A contentious relationship with her mother, which resulted in homelessness, led Timishia Ortiz to host a Mother/Daughter Gala to fund The Jasmine Center, a transitional home for families. Courtesy photo

By Wiley Henry

MEMPHIS, TN — The relationship between mothers and daughters can become quite contentious and fragile sometimes. In some cases, the relationship may languish beyond repair.

 “Today’s mother and daughter relationships are the most turbulent in existence,” said Timishia Ortiz, who is hosting a “Mother Daughter Gala: The Heart of the Matter” on Sept. 14, from 5 p.m. to 8 p.m., at Bartlett Banquet Hall, 2758 Bartlett Blvd.

There is a fee to attend the gala: $35 for adults and $15 for children. Proceeds benefit The Jasmine Center, Inc., a non-profit transitional home for families that Ortiz is planning to open in the Binghampton community. 

“The property that I’m looking at…they want $350,000,” said Ortiz, 36, the Center’s founder, president and CEO. A temporary office is located at 3592 Knight Arnold Rd., Suite 320. 

“Right now we still do help families in need. We will open up the facility as soon as we get the money,” said Ortiz, adding that once the doors are open, six families at a time will be able to stay up to 12 months. 

The gala is the first step in bringing The Jasmine Center to fruition. Attendees can expect light refreshments, in addition to a performance by former recording artist Temmora Levy, who manages the wildly popular girl group, KARMA. Elder Yvonne R. James, a poet and novelist, will deliver the message. 

While raising needed funds is paramount, Ortiz is hoping the message and camaraderie will help repair relationships and eventually mend hearts – thus the impetus that led to the founding of The Jasmine Center. 

In fact, Ortiz’s relationship with her own mother was fraught with problems that waned over time. She was incensed that her mother had defaulted on a lease agreement that was forged with her name.

She discovered what her mother had done after leaving an abusive husband in Nashville and returning home to Memphis for family support. An eviction notice had already been issued, which meant the person whose name was on the lease (Timishia Ortiz) had to vacate the property.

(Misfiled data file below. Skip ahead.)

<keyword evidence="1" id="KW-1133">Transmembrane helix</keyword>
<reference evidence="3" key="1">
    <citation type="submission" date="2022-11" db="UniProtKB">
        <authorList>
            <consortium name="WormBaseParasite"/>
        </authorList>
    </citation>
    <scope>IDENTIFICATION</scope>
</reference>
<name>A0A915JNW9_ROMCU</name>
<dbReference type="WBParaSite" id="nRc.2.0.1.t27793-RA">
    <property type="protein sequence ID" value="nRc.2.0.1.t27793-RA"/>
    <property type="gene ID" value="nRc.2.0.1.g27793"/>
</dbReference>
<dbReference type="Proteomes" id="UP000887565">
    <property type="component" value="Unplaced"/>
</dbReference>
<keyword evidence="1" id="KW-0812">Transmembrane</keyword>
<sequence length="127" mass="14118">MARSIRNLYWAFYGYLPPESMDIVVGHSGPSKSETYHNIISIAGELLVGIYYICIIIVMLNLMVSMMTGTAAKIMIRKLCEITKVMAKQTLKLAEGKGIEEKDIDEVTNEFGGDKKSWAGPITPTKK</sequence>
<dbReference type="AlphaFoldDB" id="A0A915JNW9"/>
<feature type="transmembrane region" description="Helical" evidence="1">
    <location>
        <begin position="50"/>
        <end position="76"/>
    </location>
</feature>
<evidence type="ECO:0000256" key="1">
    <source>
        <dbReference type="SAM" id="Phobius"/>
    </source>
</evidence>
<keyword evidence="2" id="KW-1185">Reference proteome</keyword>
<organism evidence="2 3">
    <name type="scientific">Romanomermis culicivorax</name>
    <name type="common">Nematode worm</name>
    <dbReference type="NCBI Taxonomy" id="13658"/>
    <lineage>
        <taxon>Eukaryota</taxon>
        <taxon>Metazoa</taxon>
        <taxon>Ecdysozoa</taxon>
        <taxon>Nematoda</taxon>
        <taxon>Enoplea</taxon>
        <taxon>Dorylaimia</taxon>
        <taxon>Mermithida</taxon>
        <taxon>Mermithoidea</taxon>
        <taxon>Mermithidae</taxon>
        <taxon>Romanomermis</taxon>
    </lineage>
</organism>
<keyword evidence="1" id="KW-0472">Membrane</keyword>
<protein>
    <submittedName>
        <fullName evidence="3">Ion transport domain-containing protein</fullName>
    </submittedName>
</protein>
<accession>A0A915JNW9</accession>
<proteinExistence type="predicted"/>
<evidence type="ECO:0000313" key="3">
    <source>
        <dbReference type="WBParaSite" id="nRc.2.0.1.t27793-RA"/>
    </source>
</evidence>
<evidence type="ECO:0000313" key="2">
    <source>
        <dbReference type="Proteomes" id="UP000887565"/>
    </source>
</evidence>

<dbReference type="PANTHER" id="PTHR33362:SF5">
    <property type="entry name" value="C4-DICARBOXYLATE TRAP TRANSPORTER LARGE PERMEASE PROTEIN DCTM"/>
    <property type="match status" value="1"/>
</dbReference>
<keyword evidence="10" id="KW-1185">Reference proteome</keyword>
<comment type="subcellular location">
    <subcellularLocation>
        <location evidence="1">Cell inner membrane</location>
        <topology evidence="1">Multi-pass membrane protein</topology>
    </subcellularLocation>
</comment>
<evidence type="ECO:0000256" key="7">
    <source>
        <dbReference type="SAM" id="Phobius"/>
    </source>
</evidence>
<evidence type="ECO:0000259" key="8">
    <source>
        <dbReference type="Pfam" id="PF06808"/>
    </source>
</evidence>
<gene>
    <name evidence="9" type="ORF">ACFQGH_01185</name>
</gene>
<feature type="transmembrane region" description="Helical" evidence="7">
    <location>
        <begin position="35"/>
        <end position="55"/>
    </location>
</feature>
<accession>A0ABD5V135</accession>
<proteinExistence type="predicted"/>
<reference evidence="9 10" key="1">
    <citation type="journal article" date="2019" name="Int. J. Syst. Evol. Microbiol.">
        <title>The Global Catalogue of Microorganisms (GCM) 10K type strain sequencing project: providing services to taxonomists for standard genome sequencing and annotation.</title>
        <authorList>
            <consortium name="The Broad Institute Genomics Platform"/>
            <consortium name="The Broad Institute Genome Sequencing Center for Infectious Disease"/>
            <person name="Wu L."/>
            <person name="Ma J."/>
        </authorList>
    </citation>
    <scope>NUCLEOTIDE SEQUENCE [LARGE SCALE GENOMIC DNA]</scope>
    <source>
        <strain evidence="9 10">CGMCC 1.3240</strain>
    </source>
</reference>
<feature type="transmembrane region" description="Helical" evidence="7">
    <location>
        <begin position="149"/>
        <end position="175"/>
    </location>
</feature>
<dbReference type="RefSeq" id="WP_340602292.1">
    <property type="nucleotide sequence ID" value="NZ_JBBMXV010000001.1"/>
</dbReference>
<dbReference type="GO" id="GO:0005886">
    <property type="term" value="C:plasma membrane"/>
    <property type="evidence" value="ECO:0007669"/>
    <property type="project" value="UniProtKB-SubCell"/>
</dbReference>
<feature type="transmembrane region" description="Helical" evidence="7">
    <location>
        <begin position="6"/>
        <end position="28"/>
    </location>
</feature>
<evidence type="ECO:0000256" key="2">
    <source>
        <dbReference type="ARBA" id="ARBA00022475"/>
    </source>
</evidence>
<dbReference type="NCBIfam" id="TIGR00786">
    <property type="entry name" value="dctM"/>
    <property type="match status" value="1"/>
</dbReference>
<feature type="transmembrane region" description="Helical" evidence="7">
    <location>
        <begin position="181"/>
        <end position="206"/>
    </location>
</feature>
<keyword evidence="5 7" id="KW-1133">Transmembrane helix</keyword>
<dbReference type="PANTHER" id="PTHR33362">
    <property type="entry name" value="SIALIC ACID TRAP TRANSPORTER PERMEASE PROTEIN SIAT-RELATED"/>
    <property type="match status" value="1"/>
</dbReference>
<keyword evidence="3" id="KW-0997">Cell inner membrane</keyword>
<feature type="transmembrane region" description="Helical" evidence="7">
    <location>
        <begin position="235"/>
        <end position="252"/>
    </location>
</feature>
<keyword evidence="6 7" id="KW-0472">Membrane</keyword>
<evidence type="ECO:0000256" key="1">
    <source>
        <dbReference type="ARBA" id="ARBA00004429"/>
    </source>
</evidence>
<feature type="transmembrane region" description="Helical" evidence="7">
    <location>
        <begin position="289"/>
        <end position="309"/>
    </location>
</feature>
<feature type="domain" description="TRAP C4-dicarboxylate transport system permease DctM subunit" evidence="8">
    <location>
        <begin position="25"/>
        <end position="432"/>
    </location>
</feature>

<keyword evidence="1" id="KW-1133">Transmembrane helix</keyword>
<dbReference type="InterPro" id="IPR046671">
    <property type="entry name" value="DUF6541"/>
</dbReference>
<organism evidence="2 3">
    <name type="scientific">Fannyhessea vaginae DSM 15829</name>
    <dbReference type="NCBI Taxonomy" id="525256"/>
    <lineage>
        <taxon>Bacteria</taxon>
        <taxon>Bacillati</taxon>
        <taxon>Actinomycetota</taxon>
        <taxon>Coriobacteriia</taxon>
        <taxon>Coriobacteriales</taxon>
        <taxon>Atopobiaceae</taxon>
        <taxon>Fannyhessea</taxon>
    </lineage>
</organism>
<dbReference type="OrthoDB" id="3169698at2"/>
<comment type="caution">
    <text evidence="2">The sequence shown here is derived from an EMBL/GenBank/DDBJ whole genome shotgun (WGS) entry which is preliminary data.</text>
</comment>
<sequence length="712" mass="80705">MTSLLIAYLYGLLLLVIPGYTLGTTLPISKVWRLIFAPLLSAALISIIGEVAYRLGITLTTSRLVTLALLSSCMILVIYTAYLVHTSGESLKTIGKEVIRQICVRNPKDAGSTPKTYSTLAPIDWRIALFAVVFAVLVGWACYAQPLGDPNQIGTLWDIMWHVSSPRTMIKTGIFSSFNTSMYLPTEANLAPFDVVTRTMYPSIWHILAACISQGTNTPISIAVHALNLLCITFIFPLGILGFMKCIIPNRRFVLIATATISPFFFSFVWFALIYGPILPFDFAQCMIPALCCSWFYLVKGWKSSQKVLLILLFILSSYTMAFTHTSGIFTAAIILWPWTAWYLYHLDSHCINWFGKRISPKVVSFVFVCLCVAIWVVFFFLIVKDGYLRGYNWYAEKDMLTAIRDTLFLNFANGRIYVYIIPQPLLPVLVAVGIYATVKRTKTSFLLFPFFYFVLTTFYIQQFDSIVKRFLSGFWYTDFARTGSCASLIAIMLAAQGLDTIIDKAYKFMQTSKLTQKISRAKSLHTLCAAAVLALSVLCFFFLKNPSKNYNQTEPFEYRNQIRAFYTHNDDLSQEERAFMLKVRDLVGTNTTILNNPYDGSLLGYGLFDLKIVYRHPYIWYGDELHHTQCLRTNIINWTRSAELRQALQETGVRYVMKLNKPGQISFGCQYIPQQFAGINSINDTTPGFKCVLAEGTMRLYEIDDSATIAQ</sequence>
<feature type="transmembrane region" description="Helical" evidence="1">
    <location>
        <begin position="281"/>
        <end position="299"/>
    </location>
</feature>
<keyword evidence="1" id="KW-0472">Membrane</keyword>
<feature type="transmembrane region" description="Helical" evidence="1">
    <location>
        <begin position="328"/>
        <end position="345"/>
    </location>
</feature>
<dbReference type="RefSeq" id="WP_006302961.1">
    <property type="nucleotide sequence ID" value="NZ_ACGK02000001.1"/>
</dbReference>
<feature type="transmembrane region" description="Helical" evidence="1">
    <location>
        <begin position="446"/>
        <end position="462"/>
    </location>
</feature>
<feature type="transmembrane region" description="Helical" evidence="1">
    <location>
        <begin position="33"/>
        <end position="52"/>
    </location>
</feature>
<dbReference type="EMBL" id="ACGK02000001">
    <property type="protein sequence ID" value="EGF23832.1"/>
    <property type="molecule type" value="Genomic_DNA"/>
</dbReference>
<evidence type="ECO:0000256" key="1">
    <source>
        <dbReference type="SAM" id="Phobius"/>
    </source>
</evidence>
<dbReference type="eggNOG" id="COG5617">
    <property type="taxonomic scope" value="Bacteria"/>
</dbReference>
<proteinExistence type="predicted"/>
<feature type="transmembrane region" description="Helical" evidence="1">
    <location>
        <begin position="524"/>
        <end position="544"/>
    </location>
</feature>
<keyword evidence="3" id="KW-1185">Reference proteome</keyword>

Ortiz was pregnant at the time with her son and a two-year-old daughter in tow when her world was suddenly upended. Because of her mother’s misdeed, “I couldn’t get a place because of the eviction on my credit.”

In retrospect, Ortiz had no money because her husband, whom she’d married in 2013, had convinced her to stay home. The arrangement turned out to be an unwise decision on her part. 

When she’d search for a place to live, she was told she needed a physical address. The eviction also complicated matters.

Ortiz was now homeless and had nowhere to turn for help. Then, too, having to navigate the court system leading up to a rocky divorce only exacerbated her problem. 

“We were on the streets. Sometimes we slept in my car,” she said.

Ortiz had come from a steady family. Her father was a radiologist and a preacher. He died the day before her seventh birthday. Her mother, who’d stayed home at the behest of her husband, raised five children. 

After finishing high school, Ortiz earned a degree at the University of Memphis, worked a good paying job, volunteered in the community, and attended church. Homelessness was now a factor that she had to contend with. 

Options were nil for the homeless population in Memphis in 2016, said Ortiz, who’d searched for a shelter to no avail. So she opted to return to Nashville where she’d fled domestic violence. She found a shelter and employment there. 

After returning to Memphis, “My dad’s sister relocated from Atlanta to Memphis to help me and my children get a place to stay after she found out what had happened.” 

Ortiz had struggled for six months before she started seeing a glimmer of hope. Now she’s trying to help others who are homeless with limited resources or none at all. That’s why The Jasmine Center is so important, she said.

Her mother died this year in March. The eviction snafu, however, is still unresolved. “I’m still trying to fix that error,” said Ortiz, who had already forgiven her mother before she died.

For more information about The Jasmine Center, call (901) 921-9455.